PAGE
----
Using a combination of satellite and ground data, the team proposes that it is now possible to map biodiversity with an accuracy that has not been previously...

Im Focus: Climate satellite: Tracking methane with robust laser technology

Heatwaves in the Arctic, longer periods of vegetation in Europe, severe floods in West Africa – starting in 2021, scientists want to explore the emissions of the greenhouse gas methane with the German-French satellite MERLIN. This is made possible by a new robust laser system of the Fraunhofer Institute for Laser Technology ILT in Aachen, which achieves unprecedented measurement accuracy.

Methane is primarily the result of the decomposition of organic matter. The gas has a 25 times greater warming potential than carbon dioxide, but is not as...

Im Focus: How protons move through a fuel cell

Hydrogen is regarded as the energy source of the future: It is produced with solar power and can be used to generate heat and electricity in fuel cells. Empa researchers have now succeeded in decoding the movement of hydrogen ions in crystals – a key step towards more efficient energy conversion in the hydrogen industry of tomorrow.

As charge carriers, electrons and ions play the leading role in electrochemical energy storage devices and converters such as batteries and fuel cells. Proton...

Im Focus: A unique data centre for cosmological simulations

Scientists from the Excellence Cluster Universe at the Ludwig-Maximilians-Universität Munich have establised "Cosmowebportal", a unique data centre for cosmological simulations located at the Leibniz Supercomputing Centre (LRZ) of the Bavarian Academy of Sciences. The complete results of a series of large hydrodynamical cosmological simulations are available, with data volumes typically exceeding several hundred terabytes. Scientists worldwide can interactively explore these complex simulations via a web interface and directly access the results.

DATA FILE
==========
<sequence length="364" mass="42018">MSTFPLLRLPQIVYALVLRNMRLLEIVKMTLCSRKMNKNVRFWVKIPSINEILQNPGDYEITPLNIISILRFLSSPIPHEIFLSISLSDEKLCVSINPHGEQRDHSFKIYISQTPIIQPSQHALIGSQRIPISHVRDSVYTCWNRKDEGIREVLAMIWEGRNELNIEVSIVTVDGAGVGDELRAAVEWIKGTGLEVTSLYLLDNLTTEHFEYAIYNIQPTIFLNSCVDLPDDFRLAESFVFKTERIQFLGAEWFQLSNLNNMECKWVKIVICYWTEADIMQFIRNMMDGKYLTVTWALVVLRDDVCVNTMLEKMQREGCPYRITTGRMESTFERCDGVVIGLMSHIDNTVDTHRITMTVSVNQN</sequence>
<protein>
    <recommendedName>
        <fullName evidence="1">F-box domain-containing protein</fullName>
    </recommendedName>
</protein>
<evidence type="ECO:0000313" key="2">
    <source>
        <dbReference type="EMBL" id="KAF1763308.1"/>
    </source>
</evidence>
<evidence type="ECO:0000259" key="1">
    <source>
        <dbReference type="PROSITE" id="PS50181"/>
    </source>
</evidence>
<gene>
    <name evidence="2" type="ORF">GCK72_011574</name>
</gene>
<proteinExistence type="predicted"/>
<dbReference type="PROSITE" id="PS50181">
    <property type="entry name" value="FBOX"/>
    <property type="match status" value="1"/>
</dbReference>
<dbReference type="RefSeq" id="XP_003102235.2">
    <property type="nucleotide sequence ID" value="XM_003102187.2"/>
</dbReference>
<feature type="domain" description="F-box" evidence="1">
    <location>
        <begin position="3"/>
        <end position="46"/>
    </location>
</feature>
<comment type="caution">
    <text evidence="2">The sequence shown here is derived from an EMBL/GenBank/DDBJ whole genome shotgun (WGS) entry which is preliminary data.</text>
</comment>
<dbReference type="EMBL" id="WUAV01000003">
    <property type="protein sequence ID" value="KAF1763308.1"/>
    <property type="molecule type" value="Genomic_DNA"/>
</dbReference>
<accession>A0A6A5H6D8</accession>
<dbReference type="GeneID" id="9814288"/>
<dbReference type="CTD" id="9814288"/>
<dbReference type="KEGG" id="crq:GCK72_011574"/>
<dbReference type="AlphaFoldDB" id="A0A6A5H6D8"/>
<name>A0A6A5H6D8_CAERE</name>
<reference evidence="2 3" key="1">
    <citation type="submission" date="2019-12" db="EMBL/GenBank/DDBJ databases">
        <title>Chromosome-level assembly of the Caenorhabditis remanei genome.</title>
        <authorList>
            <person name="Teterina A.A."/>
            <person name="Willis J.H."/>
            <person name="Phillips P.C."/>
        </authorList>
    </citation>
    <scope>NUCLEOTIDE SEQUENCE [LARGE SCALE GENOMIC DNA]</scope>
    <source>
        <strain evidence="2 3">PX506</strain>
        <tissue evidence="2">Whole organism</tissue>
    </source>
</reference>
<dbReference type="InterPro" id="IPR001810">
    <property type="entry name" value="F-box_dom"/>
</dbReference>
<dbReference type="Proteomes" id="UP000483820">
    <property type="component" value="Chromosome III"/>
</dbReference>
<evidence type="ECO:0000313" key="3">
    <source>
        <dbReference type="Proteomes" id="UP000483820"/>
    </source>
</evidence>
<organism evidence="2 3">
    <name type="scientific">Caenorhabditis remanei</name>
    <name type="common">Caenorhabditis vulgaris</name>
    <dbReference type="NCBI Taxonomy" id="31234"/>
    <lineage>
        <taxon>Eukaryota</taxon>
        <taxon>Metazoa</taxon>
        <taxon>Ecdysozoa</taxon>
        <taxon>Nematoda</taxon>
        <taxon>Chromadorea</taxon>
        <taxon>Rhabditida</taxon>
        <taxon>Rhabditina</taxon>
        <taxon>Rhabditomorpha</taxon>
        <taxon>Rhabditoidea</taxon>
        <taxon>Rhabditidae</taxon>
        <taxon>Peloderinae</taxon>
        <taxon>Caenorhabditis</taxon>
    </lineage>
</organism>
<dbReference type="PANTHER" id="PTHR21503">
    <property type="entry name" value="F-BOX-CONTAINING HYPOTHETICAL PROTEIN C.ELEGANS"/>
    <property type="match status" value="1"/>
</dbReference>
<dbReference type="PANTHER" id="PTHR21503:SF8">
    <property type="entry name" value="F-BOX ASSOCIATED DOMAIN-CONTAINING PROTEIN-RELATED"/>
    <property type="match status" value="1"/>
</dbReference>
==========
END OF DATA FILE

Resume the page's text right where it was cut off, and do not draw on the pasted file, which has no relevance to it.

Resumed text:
With current telescopes, scientists can observe our Universe’s galaxies and galaxy clusters and their distribution along an invisible cosmic web. From the...

Im Focus: Scientists develop molecular thermometer for contactless measurement using infrared light

Temperature measurements possible even on the smallest scale / Molecular ruby for use in material sciences, biology, and medicine

Chemists at Johannes Gutenberg University Mainz (JGU) in cooperation with researchers of the German Federal Institute for Materials Research and Testing (BAM)...

All Focus news of the innovation-report >>>

Anzeige

Anzeige

Event News

Plants are networkers

19.06.2017 | Event News

Digital Survival Training for Executives

13.06.2017 | Event News

Global Learning Council Summit 2017

13.06.2017 | Event News

 
Latest News

High conductive foils enabling large area lighting

29.06.2017 | Power and Electrical Engineering

Designed proteins to treat muscular dystrophy

29.06.2017 | Life Sciences

Climate Fluctuations & Non-equilibrium Statistical Mechanics: An Interdisciplinary Dialog

29.06.2017 | Seminars Workshops

VideoLinks
B2B-VideoLinks
More VideoLinks >>>